A little love for Linux Mint.

A funny thing happened last month on Ubuntu release day. Instead of upgrading my installation of Ubuntu Studio as originally planned I did a crazy thing and returned to the welcoming embrace of my very first desktop Linux distribution, Linux Mint. And not just for the cheeky Terminal art shown above.

Kindly note that this isn’t going to be a post about bashing Ubuntu’s Unity — you can look elsewhere for that. I’d just like to point out some reasons why you might want to consider Mint — like if you’re an Ubuntu refugee and the very thought of Unity makes you seethe with rage.

Hmm, this might be harder than I thought…


This is the first and most obvious reason for considering Linux Mint. if you’ve used any standard version of Ubuntu (up to the fabled “perfect ten“) then you’ll feel right at home with Mint’s bog-standard GNOME 2.32 desktop environment.

You’ll also have access to the Ubuntu software repositories, and Mint’s Software Manager in place of the Ubuntu Software¬†Center.

It’s also worth pointing out that the MintMenu is a godsend for anyone used to Microsoft Windows — in fact, it’s a much better execution (I think) of the Start Menu in XP. It would be tempting to position Mint as Linux for Windows users and Ubuntu for those used to Mac OS X, but such an idea does Linux Mint a great disservice. Ditto for OS X.

Damn, there I go again.


It’s more than the familiar environment that makes Mint such a joy to use. There are thoughtful touches all over — like the ability to right-click on a folder to open it with root privileges, or right-click within a folder to open up a Terminal pointed there.

The powerful Compiz is installed by default, as are all the audio and video codecs you’ll likely need in day-to-day use. And while much hoopla has been made about Ubuntu finally dropping Evolution for Thunderbird (does anyone actually use Evolution?) Mint has had the Mozilla email client on board for as long as I can remember.


For me, using Linux Mint is more than just a matter of personal convenience — it’s a political decision. Like Cyanogen for Android Mint is very much a community-based effort, an idea that I find extremely appealing.

And if you think that’s a pile of horseshit please disregard and read on…

Though I don’t visit often I find the Linux Mint Forums to be generally more useful than their Ubuntu counterparts. The only metric I have for this is that I’ve found less dead ends there — you know, threads that go: “Hey, I can’t get ___ to work. Little help? Hello?! Bump bump bump…”

Mint also has its own official weekly podcast, and while it might not yet have the impressive international following that the Linux Outlaws enjoy it’s definitely worth subscribing to. Their recent special on Linux and education was particularly good.

Room For Improvement

Honestly, the only fault I can find with Mint (at least the GNOME version) is purely cosmetic: the icons on the indicator applet are spaced too far apart. It’s a documented issue and hardly a deal-breaker.

Linux Mint clearly has a lot to offer, but I guess a lot of you already knew that; according to DistroWatch it’s been the most popular Linux distribution on the planet for at least the past seven days. Wonder if Unity has anything to do with that? Sorry, couldn’t resist.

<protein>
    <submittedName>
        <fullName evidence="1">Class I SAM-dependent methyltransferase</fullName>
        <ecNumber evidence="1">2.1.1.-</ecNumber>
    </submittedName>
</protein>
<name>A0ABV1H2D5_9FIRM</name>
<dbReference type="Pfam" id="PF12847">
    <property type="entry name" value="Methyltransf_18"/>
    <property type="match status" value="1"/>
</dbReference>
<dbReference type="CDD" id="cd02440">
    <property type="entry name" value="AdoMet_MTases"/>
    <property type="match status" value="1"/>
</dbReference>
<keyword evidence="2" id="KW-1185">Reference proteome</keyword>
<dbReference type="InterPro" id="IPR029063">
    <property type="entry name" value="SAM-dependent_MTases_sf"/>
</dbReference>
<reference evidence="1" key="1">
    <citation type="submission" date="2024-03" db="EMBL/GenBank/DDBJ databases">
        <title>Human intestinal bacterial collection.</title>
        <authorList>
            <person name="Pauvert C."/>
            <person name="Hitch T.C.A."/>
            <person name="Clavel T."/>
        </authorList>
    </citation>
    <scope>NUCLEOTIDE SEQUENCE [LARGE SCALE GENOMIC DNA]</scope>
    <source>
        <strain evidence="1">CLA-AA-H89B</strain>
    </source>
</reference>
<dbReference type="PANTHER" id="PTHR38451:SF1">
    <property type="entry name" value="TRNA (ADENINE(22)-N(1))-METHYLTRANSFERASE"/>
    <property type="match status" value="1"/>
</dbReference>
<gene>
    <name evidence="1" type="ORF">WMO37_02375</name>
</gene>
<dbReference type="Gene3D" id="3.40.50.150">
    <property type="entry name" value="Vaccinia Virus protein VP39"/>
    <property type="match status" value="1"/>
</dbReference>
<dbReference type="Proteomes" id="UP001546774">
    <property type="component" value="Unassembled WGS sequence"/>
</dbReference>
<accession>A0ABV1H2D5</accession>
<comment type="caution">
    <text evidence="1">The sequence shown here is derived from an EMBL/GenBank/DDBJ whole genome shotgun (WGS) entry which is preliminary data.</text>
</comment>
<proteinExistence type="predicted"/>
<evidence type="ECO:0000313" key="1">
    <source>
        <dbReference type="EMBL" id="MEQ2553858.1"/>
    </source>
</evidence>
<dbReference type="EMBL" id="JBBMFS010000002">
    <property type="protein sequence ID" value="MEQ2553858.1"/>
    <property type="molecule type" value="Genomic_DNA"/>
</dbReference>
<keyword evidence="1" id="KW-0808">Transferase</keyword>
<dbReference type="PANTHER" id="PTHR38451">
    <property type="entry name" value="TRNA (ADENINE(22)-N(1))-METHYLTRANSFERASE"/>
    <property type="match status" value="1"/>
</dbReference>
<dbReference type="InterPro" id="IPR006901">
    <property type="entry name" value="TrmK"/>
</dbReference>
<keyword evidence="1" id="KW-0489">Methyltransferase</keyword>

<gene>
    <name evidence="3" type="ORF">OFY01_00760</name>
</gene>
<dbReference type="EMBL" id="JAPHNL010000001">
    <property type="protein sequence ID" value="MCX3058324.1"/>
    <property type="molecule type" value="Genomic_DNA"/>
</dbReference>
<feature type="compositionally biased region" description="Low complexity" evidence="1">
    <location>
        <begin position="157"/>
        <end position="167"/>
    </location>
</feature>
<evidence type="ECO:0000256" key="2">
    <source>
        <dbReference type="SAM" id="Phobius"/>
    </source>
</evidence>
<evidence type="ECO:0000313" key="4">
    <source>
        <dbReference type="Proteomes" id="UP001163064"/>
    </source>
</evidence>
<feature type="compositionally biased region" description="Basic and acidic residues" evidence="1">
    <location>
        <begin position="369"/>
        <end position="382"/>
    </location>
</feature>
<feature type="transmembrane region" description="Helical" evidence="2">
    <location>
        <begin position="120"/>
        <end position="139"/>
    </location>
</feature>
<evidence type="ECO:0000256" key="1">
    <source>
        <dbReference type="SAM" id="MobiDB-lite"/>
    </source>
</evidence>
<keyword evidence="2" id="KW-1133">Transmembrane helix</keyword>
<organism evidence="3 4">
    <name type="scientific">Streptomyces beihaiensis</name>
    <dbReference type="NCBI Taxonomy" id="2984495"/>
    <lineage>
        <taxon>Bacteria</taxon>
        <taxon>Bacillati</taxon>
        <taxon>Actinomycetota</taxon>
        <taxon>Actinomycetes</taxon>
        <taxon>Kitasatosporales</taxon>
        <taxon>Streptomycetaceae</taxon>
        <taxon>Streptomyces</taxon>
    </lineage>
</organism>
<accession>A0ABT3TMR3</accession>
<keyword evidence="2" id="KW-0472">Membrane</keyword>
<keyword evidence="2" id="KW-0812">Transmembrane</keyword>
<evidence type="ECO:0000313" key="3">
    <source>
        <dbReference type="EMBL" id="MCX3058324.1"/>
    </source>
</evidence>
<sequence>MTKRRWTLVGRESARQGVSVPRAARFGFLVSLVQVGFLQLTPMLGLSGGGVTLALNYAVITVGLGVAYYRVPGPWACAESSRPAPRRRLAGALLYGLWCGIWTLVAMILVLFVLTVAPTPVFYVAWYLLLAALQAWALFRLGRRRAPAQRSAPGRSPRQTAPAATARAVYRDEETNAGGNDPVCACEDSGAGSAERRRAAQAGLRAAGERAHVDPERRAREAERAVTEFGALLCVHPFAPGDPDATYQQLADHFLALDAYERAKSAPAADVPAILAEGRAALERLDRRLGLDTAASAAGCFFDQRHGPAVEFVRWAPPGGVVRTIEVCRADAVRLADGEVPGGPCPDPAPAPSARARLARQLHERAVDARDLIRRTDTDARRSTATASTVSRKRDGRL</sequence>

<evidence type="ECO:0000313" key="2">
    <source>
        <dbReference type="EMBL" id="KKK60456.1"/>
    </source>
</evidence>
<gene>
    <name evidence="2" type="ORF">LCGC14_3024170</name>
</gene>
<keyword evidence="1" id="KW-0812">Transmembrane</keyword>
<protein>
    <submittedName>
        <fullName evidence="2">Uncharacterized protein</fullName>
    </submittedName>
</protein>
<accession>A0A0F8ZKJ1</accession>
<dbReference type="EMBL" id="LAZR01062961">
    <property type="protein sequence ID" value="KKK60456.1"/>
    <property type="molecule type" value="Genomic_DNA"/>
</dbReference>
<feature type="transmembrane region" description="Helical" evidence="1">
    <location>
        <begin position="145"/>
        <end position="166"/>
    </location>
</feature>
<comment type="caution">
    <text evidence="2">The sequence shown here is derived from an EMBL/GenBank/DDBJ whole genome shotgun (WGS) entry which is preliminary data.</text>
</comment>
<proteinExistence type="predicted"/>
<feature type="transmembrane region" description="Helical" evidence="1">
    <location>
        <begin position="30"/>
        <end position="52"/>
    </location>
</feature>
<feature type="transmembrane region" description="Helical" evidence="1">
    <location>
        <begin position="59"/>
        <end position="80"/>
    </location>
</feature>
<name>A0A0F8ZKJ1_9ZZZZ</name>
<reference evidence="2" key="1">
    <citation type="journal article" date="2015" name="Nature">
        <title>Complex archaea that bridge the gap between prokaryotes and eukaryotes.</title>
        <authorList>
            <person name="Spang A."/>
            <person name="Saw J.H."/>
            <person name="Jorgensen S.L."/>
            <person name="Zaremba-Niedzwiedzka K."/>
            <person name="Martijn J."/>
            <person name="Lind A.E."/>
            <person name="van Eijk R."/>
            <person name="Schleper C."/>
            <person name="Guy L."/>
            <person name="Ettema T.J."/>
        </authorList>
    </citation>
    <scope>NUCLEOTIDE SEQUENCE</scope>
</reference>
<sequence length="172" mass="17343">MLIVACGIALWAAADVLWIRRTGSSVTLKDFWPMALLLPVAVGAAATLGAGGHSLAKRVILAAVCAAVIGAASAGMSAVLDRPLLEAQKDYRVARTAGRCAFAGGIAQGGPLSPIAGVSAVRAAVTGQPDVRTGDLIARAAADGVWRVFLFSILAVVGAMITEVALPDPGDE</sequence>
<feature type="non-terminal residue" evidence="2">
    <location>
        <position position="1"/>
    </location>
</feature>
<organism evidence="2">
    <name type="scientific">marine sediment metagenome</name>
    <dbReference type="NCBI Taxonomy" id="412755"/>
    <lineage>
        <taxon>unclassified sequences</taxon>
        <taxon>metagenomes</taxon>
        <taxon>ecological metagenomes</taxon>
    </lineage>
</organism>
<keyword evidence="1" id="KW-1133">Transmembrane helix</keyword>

If you’re using something else I’m not here to tell you that Mint is better, just that it’s perfectly suited for my needs of the moment, and that I’m proud to be a part of its community of users.


  1. The Mint Community is really awesome.
    My experience with the ubuntu Community:
    “XYZ is acting strangely. Doing stuff it shouldn’t *add a detailed error description here”
    The answers I got: “JFGI and GTFO!” “Use the search function” “Thread closed”
    My experience with the Mint Community:
    “XYZ is acting strangely. Doing stuff it shouldn’t *add a detailed error description here”
    The answers I got: “Look here, here or here. Search also offers other threads for this”

    You can guess, which is more helpfull and nicer…

  2. I dont use Ubuntu forums…because it’s generally full of idiots. Also, the mods kinda suck, such as they will flag you for having the word “horseshit” or even an non-treversy word like “bastard”. Though, in regards to the commenter above, I havent had too any “JFGI or GTFO”….I have experienced the “Bump. Bump. No reply” posts but then again that is a very active forum which may mean your post will disappear. (as well as contributing factors nobody having an answer because they’ve never encountered that, the user being incredibly stupid, or the user not contributing to helping solve the problem with details)

    That said, Ubuntu now sucks, I reccommend any users looking for Linux usage to use Linux Mint. I also have installed Mint on some peoples computers already and I am looking to later on migrate from 10.04/10.10 to Linux Mint without Gnome Shell or Unity.

  3. I have dual boot windows and Ubuntu on all my computer. I have old desktop that I decided to install Linux Mint 11. I did this because I knew the computer would have difficulty running Ubuntu 11.10.

    Long story short, I love Linux Mint. I found a video that showed how to install Ubuntu one in Linux mint. I very much enjoy Linux mint; I agree that one should consider Linux Mint.

  4. I made the switch when 11.04 gave me more problems than the prior 4 releases of Ubuntu did. I have not looked back. I find it curious that so many are disgusted with Canonical making choices for users of Ubuntu yet Shuttleworth stays on the same path. I guess at least he is consistent (and likely wrong). By contrast Linux Mint 11 just provides what is sensible and what people seem to want. I see few complaints about Mint on the Mint forums or other forums for that matter. It always nice to have satisfied customers. LM 11 gets a “10” from me.

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